Intel Corporation CEO Pat Gelsinger recently left Taiwan after a brief visit that did not even last 48 hours. Because he had previously criticized the Taiwan Semiconductor Manufacturing Co. and Taiwan, many in Taiwan were suspicious about or indifferent to his visit. Wang Mei-hua, the minister of economic affairs, refused to meet with him. During his visit, Gelsinger made no public remarks, but only released a prerecorded statement in which he said he was happy to return to Taiwan, and that Intel was looking forward to continuing development and working in Taiwan.
Since Gelsinger became CEO 10 months ago, he has vocally made it known that he wants to consolidate chip manufacturing in Taiwan, a risky strategy. When he asked Congress to pass a subsidy bill, he said American manufacturers should take priority over TSMC or Samsung, which have already committed to investing or building factories in the U.S. Unsurprisingly, this upset TSMC as well as Taiwanese authorities, who regard TSMC as a national champion.
Gelsinger made this statement because he already had a new strategy planned when he became CEO at the beginning of the year: to catch up to rivals such as TSMC and Samsung before 2025 and reclaim dominance over wafer manufacturing. This plan includes setting up contract foundries in Europe and spending $20 billion in the U.S. to expand and build new factories. Intel may acquire the fourth largest global contract wafer manufacturer, Global Foundries, for $30 billion,an acquisition that would let Intel gain control of German, Singaporean and American foundries in one fell swoop. Additionally, Intel has poached high-ranking talent from Samsung and Micron Technology, and also changed to a new packaging system.
Intel has long dominated the semiconductor industry. Not only has it been a leader in technology, but it has set the standard for personal computers and servers. Even though it was eventually surpassed by TSMC in 7-nanometer technology, Intel has yet to be shaken from its position as leader in the fields of servers and PCs.
The advantage that Intel has and that means people dare not take Intel lightly is its support from the U.S. government, which is currently prioritizing the chip industry in the supply chain. Intel is not only a player and the referee, but it also has the home court advantage. With 30 years of experience at the company, Gelsinger formerly served as its chief technology officer and was named the top CEO in the U.S. His powerful return to Intel as CEO has been likened to when Morris Chang returned from retirement to retake control of TSMC.
Gelsinger’s primary aim at the moment is to obtain governmental subsidies from the U.S. and Europe. In addition to requesting $10 billion from European Union members, as well as funding to open new factories, he is waiting for Congress to pass a $52 billion bill that would fund research and manufacturing and inject money into opening new factories.
Paradoxically, while Intel must compete with TSMC for subsidies, it gives TSMC subcontracting work. While Intel still accounts for 80% of the global processor market, it has had a continual cooperative relationship with TSMC, to whom it contracts chip production. In his prerecorded video, Gelsinger specifically mentioned the long and deep relationship between Intel and TSMC.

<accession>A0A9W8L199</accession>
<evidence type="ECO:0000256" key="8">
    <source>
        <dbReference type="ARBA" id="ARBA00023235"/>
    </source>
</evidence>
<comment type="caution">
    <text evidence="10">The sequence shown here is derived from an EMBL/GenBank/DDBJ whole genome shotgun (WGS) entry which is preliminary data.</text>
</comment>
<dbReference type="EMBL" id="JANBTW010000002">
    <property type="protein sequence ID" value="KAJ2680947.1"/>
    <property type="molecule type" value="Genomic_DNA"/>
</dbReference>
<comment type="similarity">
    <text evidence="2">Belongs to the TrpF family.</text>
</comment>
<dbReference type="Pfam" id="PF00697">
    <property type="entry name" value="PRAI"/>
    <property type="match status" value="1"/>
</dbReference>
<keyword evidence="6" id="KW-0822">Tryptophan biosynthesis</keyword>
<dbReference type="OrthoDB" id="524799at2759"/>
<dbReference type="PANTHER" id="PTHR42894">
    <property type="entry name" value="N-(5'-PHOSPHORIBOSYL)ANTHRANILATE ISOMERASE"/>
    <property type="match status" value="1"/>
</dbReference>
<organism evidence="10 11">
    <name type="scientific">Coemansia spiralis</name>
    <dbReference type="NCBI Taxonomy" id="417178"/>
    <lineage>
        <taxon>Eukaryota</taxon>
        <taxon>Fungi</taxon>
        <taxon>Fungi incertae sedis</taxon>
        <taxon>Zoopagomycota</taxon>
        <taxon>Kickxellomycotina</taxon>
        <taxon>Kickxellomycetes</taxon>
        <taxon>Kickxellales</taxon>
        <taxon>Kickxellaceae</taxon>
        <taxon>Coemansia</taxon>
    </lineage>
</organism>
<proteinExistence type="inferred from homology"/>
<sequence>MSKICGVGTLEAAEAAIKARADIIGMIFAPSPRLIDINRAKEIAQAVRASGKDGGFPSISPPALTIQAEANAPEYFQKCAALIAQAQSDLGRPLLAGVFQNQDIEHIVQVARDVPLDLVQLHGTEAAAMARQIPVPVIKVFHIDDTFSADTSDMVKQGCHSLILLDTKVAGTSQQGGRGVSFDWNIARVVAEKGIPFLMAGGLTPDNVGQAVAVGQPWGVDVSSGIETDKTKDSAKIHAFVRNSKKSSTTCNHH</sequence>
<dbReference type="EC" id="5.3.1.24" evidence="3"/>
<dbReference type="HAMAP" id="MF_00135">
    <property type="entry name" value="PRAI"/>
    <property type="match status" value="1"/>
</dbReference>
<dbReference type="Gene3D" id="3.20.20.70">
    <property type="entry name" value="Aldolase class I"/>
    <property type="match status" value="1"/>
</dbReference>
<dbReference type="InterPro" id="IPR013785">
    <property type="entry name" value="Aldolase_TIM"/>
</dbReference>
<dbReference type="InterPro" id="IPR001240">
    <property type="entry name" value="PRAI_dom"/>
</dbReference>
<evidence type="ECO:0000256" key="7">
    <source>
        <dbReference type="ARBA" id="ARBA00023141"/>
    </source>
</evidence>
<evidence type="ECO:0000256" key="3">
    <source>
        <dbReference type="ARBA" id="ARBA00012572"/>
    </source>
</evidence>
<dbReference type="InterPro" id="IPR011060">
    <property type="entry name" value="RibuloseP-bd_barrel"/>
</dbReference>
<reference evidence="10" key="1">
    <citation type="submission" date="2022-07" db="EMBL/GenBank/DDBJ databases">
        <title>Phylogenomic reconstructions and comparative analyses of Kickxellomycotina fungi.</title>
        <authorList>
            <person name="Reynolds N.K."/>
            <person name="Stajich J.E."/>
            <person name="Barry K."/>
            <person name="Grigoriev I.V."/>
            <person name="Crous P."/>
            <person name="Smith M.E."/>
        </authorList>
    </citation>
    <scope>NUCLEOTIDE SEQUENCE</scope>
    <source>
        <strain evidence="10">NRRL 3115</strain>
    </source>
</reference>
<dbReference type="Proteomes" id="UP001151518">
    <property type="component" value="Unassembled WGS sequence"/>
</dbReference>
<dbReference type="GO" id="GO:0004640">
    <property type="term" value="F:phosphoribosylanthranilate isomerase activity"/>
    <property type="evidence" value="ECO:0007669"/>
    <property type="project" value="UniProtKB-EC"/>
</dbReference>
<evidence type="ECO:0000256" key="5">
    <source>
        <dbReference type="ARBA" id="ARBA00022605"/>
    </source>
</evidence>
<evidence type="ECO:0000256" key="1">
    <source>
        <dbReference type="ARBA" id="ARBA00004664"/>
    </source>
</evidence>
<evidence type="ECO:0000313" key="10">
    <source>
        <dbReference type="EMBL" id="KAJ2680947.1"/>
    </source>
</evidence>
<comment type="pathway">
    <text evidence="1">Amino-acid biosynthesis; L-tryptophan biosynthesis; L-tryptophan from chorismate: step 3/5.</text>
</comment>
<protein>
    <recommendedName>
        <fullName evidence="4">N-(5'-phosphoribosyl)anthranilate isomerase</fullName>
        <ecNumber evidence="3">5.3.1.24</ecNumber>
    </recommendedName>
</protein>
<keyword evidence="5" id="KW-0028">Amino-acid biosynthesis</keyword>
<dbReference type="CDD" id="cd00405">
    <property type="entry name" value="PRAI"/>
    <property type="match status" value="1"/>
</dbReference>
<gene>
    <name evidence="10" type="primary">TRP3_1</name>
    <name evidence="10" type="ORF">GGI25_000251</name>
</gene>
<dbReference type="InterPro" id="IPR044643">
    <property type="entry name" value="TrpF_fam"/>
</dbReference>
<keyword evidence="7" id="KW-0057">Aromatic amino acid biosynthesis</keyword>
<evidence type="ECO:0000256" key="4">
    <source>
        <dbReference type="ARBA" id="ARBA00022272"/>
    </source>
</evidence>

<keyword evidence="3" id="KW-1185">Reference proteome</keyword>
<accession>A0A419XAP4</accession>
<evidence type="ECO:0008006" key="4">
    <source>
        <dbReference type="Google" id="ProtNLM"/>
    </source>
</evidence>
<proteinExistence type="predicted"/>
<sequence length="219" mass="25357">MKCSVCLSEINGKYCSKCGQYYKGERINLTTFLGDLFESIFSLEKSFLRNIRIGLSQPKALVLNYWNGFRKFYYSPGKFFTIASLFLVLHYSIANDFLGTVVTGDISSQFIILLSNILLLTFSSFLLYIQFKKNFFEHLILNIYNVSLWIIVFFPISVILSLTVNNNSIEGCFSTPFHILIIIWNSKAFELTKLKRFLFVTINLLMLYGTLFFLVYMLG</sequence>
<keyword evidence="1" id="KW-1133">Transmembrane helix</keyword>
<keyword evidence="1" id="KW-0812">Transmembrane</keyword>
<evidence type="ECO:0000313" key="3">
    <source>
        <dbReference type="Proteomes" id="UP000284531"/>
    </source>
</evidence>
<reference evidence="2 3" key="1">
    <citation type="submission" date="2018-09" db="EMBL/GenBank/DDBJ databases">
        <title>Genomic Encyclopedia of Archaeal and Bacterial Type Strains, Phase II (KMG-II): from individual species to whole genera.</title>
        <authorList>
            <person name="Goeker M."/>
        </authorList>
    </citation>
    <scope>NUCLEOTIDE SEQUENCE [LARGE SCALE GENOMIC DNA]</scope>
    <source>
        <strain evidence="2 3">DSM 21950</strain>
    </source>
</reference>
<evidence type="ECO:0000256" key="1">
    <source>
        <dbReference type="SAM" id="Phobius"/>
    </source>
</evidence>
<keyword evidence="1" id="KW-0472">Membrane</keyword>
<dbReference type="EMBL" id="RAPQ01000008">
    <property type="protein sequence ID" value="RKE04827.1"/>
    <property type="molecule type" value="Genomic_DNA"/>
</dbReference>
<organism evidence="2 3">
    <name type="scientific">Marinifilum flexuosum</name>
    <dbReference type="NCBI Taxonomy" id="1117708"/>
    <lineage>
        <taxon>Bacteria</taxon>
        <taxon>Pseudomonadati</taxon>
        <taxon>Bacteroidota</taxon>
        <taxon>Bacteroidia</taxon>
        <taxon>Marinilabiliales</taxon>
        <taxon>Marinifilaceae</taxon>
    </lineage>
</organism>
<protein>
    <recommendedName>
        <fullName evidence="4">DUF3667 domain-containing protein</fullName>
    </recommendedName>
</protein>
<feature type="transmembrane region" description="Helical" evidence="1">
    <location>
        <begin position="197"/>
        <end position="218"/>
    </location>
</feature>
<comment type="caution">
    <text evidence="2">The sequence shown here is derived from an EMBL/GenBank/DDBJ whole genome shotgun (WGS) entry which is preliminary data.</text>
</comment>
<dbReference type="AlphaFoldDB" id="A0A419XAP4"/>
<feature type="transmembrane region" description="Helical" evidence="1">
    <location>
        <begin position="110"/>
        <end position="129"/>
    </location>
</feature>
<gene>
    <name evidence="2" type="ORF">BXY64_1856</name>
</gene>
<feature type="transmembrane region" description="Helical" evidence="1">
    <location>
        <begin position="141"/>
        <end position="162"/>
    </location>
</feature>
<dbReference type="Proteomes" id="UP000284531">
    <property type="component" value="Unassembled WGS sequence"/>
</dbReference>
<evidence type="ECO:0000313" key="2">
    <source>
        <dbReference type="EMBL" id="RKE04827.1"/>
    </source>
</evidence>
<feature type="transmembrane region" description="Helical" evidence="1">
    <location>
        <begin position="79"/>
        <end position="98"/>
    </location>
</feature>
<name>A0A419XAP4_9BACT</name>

Initially arrogant, Gelsinger’s attitude has switched to deferential, primarily because he wants to mend the rifts caused by his previous statements. He also confirmed the order for 3-nanometer processing, which Intel’s previous CEO, Bob Swan and TSCM previously agreed to and has assigned over 1,000 engineers to the project. Gelsinger’s recent visit to Taiwan was to dispel doubts and repair the relationship with TSCM. Intel is one of the few semiconductor companies that still designs and manufactures its own chips, although its current manufacturing process technology is stalled at 10 nanometers and it must rely on TSCM’s advanced manufacturing processes to produce new products.
There have always been cooperative yet competitive relationships within the electronics industry. The relationship with Intel is just that. In the past, chip and cellphone manufacturer Samsung has also had this kind of complex cooperative-competitive relationship with Apple. However, since the latter half of 2020, the U.S.-China trade war as well as the semiconductor chip shortage have led large countries around the globe to eagerly support their own semiconductor industries. And thus, “chip nationalism” was inevitable. The U.S. wants to become self-sufficient; Japan, the European Union and China have also declared the desire to be the same.
Within the Asia-Pacific Economic Cooperation, Chang recently suggested that if each country pursued its own self-sufficient supply chain, the results would be rather frightening. Although he said a supply chain based on free trade was the best approach, the trend toward self-sufficiency has already become unstoppable as the global supply chain undergoes waves of reorganization. This will be TSCM’s greatest concern, as well as Intel’s political advantage in the U.S. over the long run.
Still, Taiwan need not pay too much attention to Gelsinger’s negative influence. The important thing is for TSCM and Taiwanese industries related to chip manufacturing to continue to advance research and development and maintain and strengthen their place as market leaders so that no other industries can surpass them. This is Taiwan’s competitive advantage.